Gendering denial narratives of the decade of terror (1975-85): the case of Samiha Ayverdi/Neşide Kerem Demir and Hatun Sebilciyan/Sabiha Gökçen
Adak, Hülya (2015) Gendering denial narratives of the decade of terror (1975-85): the case of Samiha Ayverdi/Neşide Kerem Demir and Hatun Sebilciyan/Sabiha Gökçen. Journal of Genocide Research, 17 (3). pp. 327-343. ISSN 1462-3528 (Print) 1469-9494 (Online)
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Official URL: http://dx.doi.org/10.1080/14623528.2015.1062286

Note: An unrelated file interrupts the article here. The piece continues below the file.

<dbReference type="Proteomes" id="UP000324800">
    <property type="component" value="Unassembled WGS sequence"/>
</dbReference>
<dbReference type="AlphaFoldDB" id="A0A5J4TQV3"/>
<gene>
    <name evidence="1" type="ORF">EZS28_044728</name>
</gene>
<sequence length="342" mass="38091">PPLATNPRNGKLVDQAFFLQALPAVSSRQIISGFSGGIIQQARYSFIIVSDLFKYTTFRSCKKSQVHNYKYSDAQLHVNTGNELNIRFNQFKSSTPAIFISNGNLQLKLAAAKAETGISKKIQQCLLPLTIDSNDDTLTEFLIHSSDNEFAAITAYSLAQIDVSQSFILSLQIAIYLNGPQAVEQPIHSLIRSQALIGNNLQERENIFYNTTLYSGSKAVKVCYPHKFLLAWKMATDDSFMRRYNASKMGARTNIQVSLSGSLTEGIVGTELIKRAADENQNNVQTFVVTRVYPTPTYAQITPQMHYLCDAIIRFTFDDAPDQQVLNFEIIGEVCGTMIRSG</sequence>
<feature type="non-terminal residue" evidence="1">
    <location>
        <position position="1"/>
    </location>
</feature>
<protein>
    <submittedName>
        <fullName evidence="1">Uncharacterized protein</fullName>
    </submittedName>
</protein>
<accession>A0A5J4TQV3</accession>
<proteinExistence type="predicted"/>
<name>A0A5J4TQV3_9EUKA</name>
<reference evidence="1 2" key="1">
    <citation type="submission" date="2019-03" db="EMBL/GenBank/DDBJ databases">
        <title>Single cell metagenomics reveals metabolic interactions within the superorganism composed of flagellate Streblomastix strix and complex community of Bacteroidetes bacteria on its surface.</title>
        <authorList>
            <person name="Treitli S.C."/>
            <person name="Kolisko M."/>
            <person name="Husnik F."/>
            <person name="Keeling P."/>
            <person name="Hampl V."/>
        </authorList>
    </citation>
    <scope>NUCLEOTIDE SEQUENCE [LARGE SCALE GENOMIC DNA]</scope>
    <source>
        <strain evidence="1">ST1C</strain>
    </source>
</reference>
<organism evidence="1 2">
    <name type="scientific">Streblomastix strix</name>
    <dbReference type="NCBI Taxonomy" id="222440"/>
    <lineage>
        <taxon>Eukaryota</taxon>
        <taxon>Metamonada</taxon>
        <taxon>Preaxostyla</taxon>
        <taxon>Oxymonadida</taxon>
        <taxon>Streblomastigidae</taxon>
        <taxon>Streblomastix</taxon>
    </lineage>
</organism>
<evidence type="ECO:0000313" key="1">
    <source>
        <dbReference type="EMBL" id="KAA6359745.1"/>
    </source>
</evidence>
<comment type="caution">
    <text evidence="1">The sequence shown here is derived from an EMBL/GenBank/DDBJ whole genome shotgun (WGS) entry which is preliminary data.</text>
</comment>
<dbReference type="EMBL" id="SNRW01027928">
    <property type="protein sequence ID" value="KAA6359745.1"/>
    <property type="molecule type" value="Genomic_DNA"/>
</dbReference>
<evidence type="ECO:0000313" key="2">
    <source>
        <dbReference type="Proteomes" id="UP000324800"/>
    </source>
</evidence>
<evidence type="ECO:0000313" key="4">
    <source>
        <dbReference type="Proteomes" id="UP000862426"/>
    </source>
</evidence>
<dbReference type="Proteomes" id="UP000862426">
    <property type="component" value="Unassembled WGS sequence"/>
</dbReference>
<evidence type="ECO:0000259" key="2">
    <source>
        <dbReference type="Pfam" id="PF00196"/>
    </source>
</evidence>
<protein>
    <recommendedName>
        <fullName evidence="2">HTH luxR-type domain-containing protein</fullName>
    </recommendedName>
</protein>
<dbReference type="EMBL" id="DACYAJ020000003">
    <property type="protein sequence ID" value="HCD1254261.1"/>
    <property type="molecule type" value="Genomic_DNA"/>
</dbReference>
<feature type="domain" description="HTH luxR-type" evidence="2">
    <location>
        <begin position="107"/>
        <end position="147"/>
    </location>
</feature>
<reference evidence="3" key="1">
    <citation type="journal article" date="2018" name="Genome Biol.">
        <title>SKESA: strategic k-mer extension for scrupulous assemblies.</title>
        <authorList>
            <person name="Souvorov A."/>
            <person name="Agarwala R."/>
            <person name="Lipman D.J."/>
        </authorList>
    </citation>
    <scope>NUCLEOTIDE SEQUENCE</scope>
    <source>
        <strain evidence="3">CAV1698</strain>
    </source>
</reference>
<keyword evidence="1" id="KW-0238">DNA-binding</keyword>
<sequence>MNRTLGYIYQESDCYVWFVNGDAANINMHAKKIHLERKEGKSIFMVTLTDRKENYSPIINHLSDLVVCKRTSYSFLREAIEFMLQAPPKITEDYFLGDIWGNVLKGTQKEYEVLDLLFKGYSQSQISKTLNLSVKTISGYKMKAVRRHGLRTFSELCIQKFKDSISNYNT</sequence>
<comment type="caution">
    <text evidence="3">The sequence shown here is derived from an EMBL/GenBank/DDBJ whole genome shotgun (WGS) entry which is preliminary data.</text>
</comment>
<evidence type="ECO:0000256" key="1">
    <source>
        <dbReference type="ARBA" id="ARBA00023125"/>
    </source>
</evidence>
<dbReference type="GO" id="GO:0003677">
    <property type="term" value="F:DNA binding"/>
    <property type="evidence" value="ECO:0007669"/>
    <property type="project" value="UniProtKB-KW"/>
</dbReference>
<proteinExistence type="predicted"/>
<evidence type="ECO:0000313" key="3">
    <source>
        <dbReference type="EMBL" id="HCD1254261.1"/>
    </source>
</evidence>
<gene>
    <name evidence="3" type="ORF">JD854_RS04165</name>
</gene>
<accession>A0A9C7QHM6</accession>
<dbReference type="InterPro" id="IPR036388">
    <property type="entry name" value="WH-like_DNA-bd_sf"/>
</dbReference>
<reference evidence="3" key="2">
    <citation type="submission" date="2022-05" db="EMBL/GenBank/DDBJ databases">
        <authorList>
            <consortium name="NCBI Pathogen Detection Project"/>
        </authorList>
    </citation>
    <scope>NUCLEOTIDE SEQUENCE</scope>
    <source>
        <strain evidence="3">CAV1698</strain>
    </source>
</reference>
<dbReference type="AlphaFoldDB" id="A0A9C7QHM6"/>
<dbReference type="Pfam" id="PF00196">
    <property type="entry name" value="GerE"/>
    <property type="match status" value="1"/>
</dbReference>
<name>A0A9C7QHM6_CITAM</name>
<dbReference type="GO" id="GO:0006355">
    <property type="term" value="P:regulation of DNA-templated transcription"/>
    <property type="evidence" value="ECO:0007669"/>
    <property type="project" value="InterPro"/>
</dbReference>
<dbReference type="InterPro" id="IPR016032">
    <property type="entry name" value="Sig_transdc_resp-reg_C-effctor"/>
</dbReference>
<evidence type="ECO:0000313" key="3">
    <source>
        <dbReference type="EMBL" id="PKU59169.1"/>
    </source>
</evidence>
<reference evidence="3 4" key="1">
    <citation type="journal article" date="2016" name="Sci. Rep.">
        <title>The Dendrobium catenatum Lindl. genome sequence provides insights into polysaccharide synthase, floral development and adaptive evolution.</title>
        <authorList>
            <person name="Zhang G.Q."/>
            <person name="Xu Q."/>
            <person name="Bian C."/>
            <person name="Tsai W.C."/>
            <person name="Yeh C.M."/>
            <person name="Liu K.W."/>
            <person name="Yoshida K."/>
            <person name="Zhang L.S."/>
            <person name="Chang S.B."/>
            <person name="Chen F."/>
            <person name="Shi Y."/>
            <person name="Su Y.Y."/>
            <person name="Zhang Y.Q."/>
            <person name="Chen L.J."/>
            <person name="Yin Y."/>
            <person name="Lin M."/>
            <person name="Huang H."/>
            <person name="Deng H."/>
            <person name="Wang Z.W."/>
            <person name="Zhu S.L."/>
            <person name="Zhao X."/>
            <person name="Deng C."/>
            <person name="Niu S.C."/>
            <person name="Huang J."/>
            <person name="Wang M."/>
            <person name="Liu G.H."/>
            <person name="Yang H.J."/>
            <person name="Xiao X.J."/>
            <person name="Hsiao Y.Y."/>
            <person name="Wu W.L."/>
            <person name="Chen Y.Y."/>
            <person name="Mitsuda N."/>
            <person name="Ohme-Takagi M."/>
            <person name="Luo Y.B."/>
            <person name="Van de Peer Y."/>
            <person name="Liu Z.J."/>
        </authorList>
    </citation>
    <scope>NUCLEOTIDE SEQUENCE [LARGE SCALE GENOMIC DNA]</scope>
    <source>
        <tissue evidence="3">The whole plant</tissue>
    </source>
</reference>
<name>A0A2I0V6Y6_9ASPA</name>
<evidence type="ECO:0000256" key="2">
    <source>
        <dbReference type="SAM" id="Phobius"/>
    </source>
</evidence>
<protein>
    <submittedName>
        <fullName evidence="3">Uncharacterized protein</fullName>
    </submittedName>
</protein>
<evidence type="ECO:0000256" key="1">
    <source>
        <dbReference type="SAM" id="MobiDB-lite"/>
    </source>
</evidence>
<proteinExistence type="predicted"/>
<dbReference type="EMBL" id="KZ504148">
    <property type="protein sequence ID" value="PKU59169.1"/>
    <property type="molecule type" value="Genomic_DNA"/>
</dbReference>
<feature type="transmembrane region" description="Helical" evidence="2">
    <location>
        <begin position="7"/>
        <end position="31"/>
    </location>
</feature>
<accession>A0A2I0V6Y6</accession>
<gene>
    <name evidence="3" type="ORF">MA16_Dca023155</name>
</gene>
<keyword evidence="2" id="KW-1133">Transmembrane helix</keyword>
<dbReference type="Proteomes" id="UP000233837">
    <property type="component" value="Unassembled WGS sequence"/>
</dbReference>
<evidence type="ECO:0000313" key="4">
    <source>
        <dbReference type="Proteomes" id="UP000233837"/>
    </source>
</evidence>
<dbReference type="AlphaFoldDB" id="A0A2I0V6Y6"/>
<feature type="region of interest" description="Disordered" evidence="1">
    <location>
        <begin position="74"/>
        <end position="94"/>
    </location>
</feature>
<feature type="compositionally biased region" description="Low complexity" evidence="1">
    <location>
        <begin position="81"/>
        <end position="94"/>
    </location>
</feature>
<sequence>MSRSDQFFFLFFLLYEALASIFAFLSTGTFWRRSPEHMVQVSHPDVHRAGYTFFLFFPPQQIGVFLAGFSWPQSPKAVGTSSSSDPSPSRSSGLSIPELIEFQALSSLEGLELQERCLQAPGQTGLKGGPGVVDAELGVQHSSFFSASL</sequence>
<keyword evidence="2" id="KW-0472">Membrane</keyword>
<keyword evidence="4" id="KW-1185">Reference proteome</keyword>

In this article, I analyse the gendered and ethnicized nature of denial writing by women writers during the decade of terror (1975–85). The 1970s and 1980s can be characterized by two coup d’états (1971 and 1980) and a series of assassinations of Turkish diplomats by the Armenian Secret Army for the Liberation of Armenia (ASALA) and the Justice Commandos of the Armenian Genocide (JCOAG), which resulted in the proliferation of denialist narratives on the Armenian Genocide. I explore the prominent Sufi woman mystic Sâmiha Ayverdi's Türkiye'nin Ermeni meselesi (1976) and its translation into English, The Armenian question in Turkey (1980), in the way the texts draw their Turkish and international readers into reifying racist and essentialist assumptions about Turkish victimhood and Armenian culpability. I will analyse the second work, Sabiha Gökçen's Atatürk’ün izinde bir ömür böyle geçti [A life passed in the path of Atatürk], published in 1982, through the gendered and ethnicized silences in the narrative performance of the eternally grateful and self-abnegating daughterhood of Sabiha Gökçen to Mustafa Kemal Atatürk. Sabiha Gökçen is renowned as the first female combat pilot in Turkey and in the world, and as one of the adopted daughters of Mustafa Kemal Atatürk. The myths of nationalism and militarism propagated in her autobiography become further nuanced as we explore the text, taking into account her recently revealed identity as an Armenian, with the name of Hatun Sebilciyan, announced by the journalist Hrant Dink (1954–2007) shortly prior to his assassination in 2007. In the conclusion, I analyse the persistence of myths of nationalism and militarism that reinforce the contemporary culture of denial in Turkey.
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